January 2011 / Volume 63 / Issue 1|
Liberating islands of manufacturing data
By Ping Fang, Wilcox Associates Inc.
Manufacturing equipment suppliers have produced a mind-boggling array of systems for capturing manufacturing data. Available measurement tools include hand gages, surface measurement tools, comparators, portable arms and coordinate measuring machines of all sizes equipped with a variety of sensors, vision and multisensor systems, on-machine gaging systems and laser trackers.
And modern measurement tools produce reliable digital results. That alone dramatically reduces the potential for human error. In addition, the variety of tools available helps end users devise cost-effective measurement solutions that efficiently collect the types of data they need to verify process integrity in various phases of manufacturing.
As a result, data is ubiquitous throughout manufacturing operations of all sizes. That’s good, because what has been measured can be evaluated, controlled and refined. Unfortunately, this isn’t happening as often as it should be because the vast majority of this data resides within or near the device that collected it.
As a result, the data is readily available only to the people collecting it. Sure, the data is available upon request. But how long will it take to receive? What format will it be delivered in? And if the delivered data format is not what’s needed, does the recipient have the nerve to ask the data “owner” to send it again in a different format? Probably not.
While frustrating and wasteful, this “islands of information” problem has been solved in other applications, from retail banking service delivery to consumer and commercial product order status tracking. Many of the hardware and software solutions are well understood, thoroughly tested and readily available. They don’t even cost much and manufacturers may have some of them in place already.
The following is a short list of the most important tools needed to liberate those islands of manufacturing data, enabling access for everyone who needs it. This resolves critical issues involving the dimensional integrity of machined parts.
1. A powerful, open database.
2. Networking infrastructure.
3. A software tool for accessing the data, culling information from it and distributing it in reports with concise, actionable information.
A parts manufacturer may already have such a database. It consists of hardware and software that may reside in an information technology, engineering or QC department. If not, the cost of a database is minuscule compared to some new CNC machine tools, for instance. Such a state-of-the-art database relies on fast microprocessors and a terabyte of memory storage to take in and dish out data almost instantaneously. One terabyte can accommodate a large enterprise for more than 1 year.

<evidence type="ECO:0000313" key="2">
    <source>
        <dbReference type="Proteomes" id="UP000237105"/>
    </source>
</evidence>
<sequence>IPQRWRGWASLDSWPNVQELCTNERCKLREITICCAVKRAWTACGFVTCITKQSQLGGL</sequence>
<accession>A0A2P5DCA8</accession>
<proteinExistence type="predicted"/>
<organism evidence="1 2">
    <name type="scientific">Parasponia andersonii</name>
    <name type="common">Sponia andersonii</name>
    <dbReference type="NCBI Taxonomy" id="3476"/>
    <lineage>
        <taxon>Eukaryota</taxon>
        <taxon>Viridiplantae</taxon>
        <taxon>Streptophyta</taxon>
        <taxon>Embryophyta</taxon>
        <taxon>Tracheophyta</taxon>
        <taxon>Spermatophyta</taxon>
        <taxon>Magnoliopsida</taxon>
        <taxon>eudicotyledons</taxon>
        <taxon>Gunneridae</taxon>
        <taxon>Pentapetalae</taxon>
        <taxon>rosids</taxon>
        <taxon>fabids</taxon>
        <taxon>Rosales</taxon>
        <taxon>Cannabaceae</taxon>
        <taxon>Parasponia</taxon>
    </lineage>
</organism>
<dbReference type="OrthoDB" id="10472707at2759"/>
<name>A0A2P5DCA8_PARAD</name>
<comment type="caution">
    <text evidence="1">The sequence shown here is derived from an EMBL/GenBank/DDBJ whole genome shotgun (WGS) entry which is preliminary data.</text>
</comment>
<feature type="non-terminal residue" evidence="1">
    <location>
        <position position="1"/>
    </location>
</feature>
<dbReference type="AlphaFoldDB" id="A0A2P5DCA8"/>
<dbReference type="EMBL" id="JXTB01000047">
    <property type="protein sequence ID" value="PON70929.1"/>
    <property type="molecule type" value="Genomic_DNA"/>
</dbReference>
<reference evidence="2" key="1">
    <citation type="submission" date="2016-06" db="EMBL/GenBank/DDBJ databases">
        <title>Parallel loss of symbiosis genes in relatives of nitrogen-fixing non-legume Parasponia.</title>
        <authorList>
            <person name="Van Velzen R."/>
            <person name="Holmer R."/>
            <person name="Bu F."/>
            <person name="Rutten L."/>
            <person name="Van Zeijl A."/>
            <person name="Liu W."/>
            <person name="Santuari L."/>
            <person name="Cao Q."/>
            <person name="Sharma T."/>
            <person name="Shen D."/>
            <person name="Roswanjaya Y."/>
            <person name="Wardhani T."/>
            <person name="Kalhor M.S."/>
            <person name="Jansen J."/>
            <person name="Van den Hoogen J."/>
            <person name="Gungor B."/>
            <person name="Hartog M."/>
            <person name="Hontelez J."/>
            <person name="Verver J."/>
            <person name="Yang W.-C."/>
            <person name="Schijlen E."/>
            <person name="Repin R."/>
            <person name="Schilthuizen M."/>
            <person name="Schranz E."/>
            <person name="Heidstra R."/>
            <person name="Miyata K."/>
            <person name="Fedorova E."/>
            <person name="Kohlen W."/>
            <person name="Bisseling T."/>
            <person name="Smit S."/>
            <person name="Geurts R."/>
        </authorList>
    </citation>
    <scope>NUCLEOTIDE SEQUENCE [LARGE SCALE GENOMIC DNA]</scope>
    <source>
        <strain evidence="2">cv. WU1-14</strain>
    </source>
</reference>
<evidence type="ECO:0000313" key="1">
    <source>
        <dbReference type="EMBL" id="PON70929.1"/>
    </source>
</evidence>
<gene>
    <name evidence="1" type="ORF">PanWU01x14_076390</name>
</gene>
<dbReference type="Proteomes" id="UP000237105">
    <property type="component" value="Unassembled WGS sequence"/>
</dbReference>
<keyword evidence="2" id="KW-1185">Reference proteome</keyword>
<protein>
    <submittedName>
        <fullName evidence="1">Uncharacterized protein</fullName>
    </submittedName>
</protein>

The networking infrastructure is probably also in place at most manufacturers. It could be a hardwired or Wi-Fi-based LAN, which can be extended to remote manufacturing and customer locations via the Internet or an intranet. Some tweaking may be required to resolve data access and security issues, but this is routinely done by businesses of all types. It’s not rocket science.
The final piece is a software tool that allows only authorized users to access the database, extract data and analyze it in various ways before making the extracted information available to anyone who needs it. Ideally, such software gives the user access to statistical analysis tools and the ability to overlay the most important information on graphic representations of the parts and part features in question for absolute clarity in communications. These tools have been available for some time, and integrated software with the requisite functionality is being introduced this year.
Will liberating islands of data be easy? Well, there is one more prerequisite to solving this problem: a piece of human software called “resolve.” Many companies are reluctant to address the human relations issues that inevitably arise when information is allowed to flow without restriction across departmental boundaries. However, the ones with resolve—the early adopters—will move ahead of their competitors to reap an enormous competitive advantage. CTEAbout the Author: Ping Fang is product manager of PC-DMIS Reporting for Wilcox Associates Inc., North Kingstown, R.I., a Hexagon Metrology company. For more information about the company’s software for integrating CAD, manufacturing and inspection operations into metrology systems, call (401) 886-2981, visit www.wilcoxassoc.com.
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